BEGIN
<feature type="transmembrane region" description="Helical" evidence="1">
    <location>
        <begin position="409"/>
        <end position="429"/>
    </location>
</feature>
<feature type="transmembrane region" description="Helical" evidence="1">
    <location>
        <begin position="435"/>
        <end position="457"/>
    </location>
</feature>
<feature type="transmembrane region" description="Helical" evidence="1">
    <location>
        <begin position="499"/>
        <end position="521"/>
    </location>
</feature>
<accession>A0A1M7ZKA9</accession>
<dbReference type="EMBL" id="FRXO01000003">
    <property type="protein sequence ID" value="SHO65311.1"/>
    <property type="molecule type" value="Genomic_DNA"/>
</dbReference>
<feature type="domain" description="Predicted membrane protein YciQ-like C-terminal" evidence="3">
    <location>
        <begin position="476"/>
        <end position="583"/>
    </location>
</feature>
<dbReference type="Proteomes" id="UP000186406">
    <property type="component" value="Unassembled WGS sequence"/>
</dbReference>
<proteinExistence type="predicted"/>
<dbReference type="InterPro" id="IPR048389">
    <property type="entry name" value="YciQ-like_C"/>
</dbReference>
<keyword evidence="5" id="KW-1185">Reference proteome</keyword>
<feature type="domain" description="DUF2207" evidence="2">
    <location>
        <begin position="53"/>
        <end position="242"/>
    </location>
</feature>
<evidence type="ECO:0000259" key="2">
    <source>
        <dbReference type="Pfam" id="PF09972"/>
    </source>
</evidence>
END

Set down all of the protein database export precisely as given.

<feature type="transmembrane region" description="Helical" evidence="1">
    <location>
        <begin position="409"/>
        <end position="429"/>
    </location>
</feature>
<feature type="transmembrane region" description="Helical" evidence="1">
    <location>
        <begin position="435"/>
        <end position="457"/>
    </location>
</feature>
<feature type="transmembrane region" description="Helical" evidence="1">
    <location>
        <begin position="499"/>
        <end position="521"/>
    </location>
</feature>
<accession>A0A1M7ZKA9</accession>
<dbReference type="EMBL" id="FRXO01000003">
    <property type="protein sequence ID" value="SHO65311.1"/>
    <property type="molecule type" value="Genomic_DNA"/>
</dbReference>
<feature type="domain" description="Predicted membrane protein YciQ-like C-terminal" evidence="3">
    <location>
        <begin position="476"/>
        <end position="583"/>
    </location>
</feature>
<dbReference type="Proteomes" id="UP000186406">
    <property type="component" value="Unassembled WGS sequence"/>
</dbReference>
<proteinExistence type="predicted"/>
<dbReference type="InterPro" id="IPR048389">
    <property type="entry name" value="YciQ-like_C"/>
</dbReference>
<keyword evidence="5" id="KW-1185">Reference proteome</keyword>
<feature type="domain" description="DUF2207" evidence="2">
    <location>
        <begin position="53"/>
        <end position="242"/>
    </location>
</feature>
<evidence type="ECO:0000259" key="2">
    <source>
        <dbReference type="Pfam" id="PF09972"/>
    </source>
</evidence>